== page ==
Credit cards are useful financial tools that can prove indispensable to consumers navigating their way through the modern economy. Not only do cards free individuals from the need to carry large sums of cash when making a large purchase, they also make it possible to purchase, use and enjoy items not yet fully paid for. Unfortunately, it is possible to use credit cards in ways that can cause long-lasting damage to an individual’s financial prospects.
New card users sometimes do not realize that many facets of their spending behavior are being tracked, so that future lenders can evaluate their capacity to pay back borrowed money on time. Financial institutions considering doing business with you will be able to see how many cards you have, how much money you owe on each card, and how many times in the past few years you have skipped payments or submitted them late. Using such information, lenders will decide to accept or decline your application for any kind of loan in the future. This applies to probably the most important loan that anyone ever applies for, namely a mortgage.
Using credit cards wisely
A first step to responsible and informed credit card use is to choose the right card. Consumers may believe that a low interest rate is the only important consideration, but other factors must also be taken into account. A high annual fee may drain more money from a consumer’s pocket, for example, than will a free card with a slightly higher monthly interest rate.
Another vital element to consider is the grace period allowed by the card. Some credit cards begin charging interest from the day a purchase is made. Others do not charge interest until almost a full billing cycle has elapsed. This latter situation gives the consumer a chance to pay off purchases before interest begins to accumulate. In the long run, an adequate grace period can represent significant savings for a consumer.
Using credit cards while staying out of debt
Modest fees and a low interest rate can make a card more affordable, but responsible card users also understand that they must be careful to keep their purchases within reasonable limits. It can be quite tempting for new cardholders to go on a spending spree, buying items that seem within their reach for the first time. Such charges may not be sustainable, however, particularly if the consumer overspends month after month.
Cardholders can avoid overspending if they follow two simple rules. The first is to never charge more in a month than you can pay off using money from your bank account. The second is to have the discipline to pay off each credit card obligation in full each month. These rules assure that a revolving balance will not accumulate.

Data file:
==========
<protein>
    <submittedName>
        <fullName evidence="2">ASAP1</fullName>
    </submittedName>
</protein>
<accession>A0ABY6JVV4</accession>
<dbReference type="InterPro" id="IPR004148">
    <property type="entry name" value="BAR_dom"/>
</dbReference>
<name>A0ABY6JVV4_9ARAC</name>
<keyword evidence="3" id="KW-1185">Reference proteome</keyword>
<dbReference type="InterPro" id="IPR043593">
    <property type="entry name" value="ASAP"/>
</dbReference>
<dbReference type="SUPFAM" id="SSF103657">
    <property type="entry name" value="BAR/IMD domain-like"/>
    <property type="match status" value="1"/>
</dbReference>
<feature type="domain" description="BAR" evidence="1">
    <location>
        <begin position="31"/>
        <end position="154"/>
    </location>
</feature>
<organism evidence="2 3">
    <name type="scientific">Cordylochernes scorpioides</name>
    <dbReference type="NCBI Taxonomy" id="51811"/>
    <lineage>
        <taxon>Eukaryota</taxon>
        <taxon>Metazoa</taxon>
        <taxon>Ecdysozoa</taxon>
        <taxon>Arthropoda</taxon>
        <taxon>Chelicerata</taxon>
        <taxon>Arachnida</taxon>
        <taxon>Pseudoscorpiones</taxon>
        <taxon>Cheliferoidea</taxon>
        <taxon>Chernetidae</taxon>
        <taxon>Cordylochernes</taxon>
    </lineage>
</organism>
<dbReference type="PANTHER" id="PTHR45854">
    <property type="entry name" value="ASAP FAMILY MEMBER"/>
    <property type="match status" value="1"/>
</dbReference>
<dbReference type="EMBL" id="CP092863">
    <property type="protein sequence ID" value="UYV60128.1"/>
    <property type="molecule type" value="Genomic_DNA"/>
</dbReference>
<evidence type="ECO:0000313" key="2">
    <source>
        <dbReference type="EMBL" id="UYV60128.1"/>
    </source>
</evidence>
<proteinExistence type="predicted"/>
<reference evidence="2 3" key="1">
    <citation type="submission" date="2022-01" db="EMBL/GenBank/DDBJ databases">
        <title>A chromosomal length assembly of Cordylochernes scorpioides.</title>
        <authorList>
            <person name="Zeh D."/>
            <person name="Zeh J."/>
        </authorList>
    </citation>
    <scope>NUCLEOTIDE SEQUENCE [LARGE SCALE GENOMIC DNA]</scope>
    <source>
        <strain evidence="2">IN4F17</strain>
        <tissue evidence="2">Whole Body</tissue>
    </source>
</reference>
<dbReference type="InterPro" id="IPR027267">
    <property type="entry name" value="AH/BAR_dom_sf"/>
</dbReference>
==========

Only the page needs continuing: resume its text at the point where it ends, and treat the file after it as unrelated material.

Those individuals that are more comfortable maintaining a card balance may not wish to pay off the amount owing in full each month, but they should be aware that revolving balances accrue interest even on cards with generous grace periods. Over time, the cost of an item may be doubled or even trebled if consumers take a long time to pay it off. Often cards are structured such that the minimum payment due will keep debt active for many years. This is not to a consumer’s advantage. Wise credit card users will always pay as much as they can each month in order to retire debt quickly. The “minimum payment” amount should be regarded as a last resort.
Managing credit cards and credit history
Many consumers are surprised to learn that having too many cards is considered a negative factor by lenders since several cards can mean that a consumer has the potential to accumulate a great deal of debt quickly. Financial institutions evaluate loan applicants based largely on the ratio of their income to total potential debt load. Being able to use credit excessively will make an applicant’s income appear too low in comparison to possible future debt. This will cause some lenders to offer such “risky” applicants a higher interest rate. Other lenders may simply refuse to issue a mortgage at all.
Consumers should, therefore, shed credit cards that they do not need; one or two cards are sufficient for most people. Another important element to managing credit cards and your credit history is to cancel unwanted cards properly. When a lender sees only that a card has been cancelled, the presumption may be that the card company had reason to distance itself from a given customer. Consumers should therefore avoid cancelling cards over the phone, as this usually produces no useful paper trail. Instead, cancel cards in writing and save copies of all correspondence so that you can demonstrate in future that it was your decision, not the card company’s, to end the business relationship.
Credit cards offer consumers convenience, but they also help them to demonstrate their creditworthiness so that mortgages and other essential loans are more likely to be available to them in the future. In order to secure this second advantage, however, consumers must use credit cards with the care that all important financial transactions deserve.